PLANT VITALITY ASSESSMENT
The Institute of Plant Physiology, Polish Academy of Sciences (IPP PAS) has the capabilities to perform physiological, biochemical, molecular and biometric analyses of plant material. The methods we use permit, among others, the assessment of the broadly defined plant photosynthetic efficiency together with the elements of plant productivity, including the yield quality (the content of essential nutrients, vitamins and antioxidants). It is possible to analyse the expression of selected gene encoding proteins, e.g. those that are involved in the structure and function of the photosynthetic apparatus, including the structural photosystem proteins and enzymes that bind carbon dioxide and are responsible for biomass production. Estimating the plant photosynthetic efficiency integrated with an analysis of plant stress indicators, such as the accumulation of stress hormones, osmoprotectants (proline, sugars) and phenolic compounds, antioxidant system activity and cell membrane stability creates a comprehensive system that allows the vitality of plants growing in both semi-controlled (greenhouse, growth chambers) and field conditions to be assessed, which may be useful, e.g. for evaluating the plant response to:
- new fertilisers and agrochemicals, including plant protection products, growth regulators, chemical anti-stress regulators, biostimulants, etc.,
- toxins of various origins, including fungal toxins and heavy metals,
- the intensity and spectrum of light (suitable for testing, e.g. new-generation greenhouses with artificial light sources),
- various types of environmental stress that have a key impact on agricultural, horticultural and fruit production, e.g. frost or drought
Such a comprehensive assessment of the vitality of plants provides an opportunity to compare different groups of plants and can be applied to:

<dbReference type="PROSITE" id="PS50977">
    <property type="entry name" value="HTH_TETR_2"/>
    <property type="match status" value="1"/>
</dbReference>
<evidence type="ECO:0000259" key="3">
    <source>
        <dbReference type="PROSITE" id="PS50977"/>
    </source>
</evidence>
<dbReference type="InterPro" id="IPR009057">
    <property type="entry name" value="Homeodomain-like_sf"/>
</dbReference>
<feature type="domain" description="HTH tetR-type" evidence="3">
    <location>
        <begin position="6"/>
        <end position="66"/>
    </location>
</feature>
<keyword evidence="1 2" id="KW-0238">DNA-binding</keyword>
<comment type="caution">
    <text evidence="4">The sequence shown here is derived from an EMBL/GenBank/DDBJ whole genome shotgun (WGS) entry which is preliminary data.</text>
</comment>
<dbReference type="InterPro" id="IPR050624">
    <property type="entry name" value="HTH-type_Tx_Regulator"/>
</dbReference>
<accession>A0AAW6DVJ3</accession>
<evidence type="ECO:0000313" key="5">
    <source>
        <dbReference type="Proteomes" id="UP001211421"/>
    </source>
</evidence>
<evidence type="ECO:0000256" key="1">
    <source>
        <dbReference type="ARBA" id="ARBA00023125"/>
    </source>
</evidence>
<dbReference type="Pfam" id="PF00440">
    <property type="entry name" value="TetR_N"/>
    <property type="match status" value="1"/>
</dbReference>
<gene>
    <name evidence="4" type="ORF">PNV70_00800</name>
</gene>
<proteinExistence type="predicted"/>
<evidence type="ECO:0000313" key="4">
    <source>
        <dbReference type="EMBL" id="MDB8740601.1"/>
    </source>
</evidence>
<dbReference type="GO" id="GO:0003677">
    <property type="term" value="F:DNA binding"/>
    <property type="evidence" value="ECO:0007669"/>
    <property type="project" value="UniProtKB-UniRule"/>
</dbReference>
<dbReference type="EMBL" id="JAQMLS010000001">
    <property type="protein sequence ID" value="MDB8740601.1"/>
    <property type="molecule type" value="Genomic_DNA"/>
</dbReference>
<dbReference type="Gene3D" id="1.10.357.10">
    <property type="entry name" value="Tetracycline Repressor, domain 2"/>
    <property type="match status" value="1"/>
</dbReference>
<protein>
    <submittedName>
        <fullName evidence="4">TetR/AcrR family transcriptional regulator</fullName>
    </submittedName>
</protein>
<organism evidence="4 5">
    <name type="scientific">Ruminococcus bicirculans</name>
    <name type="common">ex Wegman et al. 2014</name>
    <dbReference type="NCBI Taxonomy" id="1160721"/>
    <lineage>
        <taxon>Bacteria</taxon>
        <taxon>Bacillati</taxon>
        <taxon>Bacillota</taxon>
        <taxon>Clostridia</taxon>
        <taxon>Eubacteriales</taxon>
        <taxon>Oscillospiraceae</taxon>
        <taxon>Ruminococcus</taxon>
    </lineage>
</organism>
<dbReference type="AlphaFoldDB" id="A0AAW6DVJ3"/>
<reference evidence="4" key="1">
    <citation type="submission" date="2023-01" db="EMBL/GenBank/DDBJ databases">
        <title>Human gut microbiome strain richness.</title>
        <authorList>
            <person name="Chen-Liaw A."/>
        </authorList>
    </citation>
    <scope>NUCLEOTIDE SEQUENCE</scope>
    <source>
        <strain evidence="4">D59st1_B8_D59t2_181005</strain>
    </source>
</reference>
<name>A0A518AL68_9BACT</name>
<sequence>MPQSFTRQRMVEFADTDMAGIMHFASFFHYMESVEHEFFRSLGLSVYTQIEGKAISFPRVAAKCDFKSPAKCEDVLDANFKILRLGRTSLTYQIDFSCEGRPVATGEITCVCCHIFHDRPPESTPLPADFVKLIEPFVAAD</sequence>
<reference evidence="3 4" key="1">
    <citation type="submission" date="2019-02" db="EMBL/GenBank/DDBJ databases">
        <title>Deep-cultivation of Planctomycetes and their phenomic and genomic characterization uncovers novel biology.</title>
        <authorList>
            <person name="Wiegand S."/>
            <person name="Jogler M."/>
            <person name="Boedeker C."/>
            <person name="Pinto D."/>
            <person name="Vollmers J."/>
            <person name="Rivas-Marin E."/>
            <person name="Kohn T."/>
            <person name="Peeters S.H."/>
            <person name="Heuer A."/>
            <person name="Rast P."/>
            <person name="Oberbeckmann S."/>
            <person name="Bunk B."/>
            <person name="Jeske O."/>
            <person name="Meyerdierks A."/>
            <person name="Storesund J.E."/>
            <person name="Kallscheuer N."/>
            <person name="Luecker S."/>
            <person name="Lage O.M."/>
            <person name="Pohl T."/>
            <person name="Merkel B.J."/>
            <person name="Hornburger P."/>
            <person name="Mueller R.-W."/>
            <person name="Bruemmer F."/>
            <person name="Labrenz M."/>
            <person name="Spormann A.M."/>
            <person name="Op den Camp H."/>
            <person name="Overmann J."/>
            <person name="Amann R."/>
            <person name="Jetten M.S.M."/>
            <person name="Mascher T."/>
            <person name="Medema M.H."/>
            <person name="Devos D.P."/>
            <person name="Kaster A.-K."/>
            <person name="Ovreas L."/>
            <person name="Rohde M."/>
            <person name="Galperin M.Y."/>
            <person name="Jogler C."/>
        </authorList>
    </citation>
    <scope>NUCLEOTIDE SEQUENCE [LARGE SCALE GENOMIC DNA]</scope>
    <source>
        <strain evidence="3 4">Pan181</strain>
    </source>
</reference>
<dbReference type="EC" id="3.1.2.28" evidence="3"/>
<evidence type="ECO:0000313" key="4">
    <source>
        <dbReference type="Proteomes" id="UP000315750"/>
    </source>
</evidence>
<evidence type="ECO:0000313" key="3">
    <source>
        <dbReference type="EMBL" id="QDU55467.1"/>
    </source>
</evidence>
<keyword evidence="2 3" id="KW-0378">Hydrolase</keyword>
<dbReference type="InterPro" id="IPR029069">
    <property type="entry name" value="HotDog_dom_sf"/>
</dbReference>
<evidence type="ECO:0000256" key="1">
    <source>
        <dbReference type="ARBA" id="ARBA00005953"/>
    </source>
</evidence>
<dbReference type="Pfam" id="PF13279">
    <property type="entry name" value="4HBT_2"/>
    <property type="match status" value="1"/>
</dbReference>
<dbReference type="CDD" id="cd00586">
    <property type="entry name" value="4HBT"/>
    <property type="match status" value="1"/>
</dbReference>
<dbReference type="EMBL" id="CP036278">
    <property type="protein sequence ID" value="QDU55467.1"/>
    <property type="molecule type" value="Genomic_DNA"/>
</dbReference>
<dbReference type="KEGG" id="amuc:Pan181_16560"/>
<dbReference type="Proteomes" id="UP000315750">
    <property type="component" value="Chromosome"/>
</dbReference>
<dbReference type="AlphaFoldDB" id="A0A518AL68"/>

- the selection of lines/cultivars in terms of their resistance to environmental stress and crop quality,
- growth characteristics, yielding and stress resistance of new lines or cultivars, as well as transgenic plants (GMOs) and plants that are obtained in the process of physical or chemical mutagenesis,
- the characteristics of the adaptation of new cultivars to changing climate conditions in different vegetation seasons and/or locations,
- the characteristics of viability of young seedlings, plantings, etc.
OBTAINIING DOUBLED HAPLOIDS (DH)
IPP PAS develops technologies that are used to obtain doubled haploids (DH) for various crop species, including cereals using the androgenesis process (anther cultures and isolated microspore cultures) and interspecific crosses. The DH that are obtained are transferred and included into breeding programmes, thus reducing the time and costs of the production of new crop cultivars.
GROWING PLANT CELL CULTURES
IPP PAS proposes techniques for acquiring and growing plant cell cultures (cell suspensions, protoplast suspensions, anther cultures, callus cultures and other tissue and organ cultures, embryo cultures, algae cultures).
Detailed information about the opportunities for companies and research units to collaborate with IPP PAS is available on the web pages with profiles of the individual departments.